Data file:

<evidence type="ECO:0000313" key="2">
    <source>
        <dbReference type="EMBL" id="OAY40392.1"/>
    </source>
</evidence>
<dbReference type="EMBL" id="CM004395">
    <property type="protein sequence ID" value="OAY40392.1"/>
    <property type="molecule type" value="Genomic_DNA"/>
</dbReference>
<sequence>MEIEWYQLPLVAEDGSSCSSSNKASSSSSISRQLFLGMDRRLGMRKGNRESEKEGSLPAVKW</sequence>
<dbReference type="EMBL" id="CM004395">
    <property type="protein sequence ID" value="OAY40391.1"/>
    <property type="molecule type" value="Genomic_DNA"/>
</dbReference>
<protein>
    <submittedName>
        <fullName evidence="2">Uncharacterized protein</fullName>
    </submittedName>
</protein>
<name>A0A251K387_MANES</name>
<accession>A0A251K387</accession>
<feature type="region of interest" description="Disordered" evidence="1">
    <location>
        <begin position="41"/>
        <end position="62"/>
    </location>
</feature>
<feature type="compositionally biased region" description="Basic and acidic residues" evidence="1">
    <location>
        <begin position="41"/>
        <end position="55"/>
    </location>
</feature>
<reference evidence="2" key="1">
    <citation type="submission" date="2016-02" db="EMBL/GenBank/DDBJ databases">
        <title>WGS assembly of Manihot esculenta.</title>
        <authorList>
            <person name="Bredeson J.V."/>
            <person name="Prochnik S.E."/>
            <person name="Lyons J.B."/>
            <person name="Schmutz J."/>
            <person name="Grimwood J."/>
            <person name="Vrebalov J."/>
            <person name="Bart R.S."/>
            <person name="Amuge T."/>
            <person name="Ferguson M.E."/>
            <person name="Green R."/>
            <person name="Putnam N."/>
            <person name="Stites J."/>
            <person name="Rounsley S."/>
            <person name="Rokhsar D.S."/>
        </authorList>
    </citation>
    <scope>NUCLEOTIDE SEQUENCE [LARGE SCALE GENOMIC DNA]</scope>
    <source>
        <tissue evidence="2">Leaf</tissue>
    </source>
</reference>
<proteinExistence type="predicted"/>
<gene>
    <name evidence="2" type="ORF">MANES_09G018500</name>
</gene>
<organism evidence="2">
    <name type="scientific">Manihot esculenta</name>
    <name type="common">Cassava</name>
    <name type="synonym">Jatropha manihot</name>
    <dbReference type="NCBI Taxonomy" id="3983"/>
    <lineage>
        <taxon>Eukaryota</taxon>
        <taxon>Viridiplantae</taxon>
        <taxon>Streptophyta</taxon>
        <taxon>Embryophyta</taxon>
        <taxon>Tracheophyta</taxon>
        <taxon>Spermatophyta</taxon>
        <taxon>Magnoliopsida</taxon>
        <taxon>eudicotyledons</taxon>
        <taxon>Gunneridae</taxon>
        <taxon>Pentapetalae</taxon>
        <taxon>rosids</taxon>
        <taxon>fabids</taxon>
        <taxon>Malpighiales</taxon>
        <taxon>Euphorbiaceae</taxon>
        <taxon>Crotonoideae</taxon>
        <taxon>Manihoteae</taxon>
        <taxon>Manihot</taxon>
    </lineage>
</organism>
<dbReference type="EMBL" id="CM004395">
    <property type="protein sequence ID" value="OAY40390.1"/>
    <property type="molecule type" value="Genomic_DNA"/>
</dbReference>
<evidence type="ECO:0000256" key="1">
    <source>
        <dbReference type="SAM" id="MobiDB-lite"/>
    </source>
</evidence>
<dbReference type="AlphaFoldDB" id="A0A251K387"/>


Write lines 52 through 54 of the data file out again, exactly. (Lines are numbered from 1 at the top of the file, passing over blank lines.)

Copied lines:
        </authorList>
    </citation>
    <scope>NUCLEOTIDE SEQUENCE [LARGE SCALE GENOMIC DNA]</scope>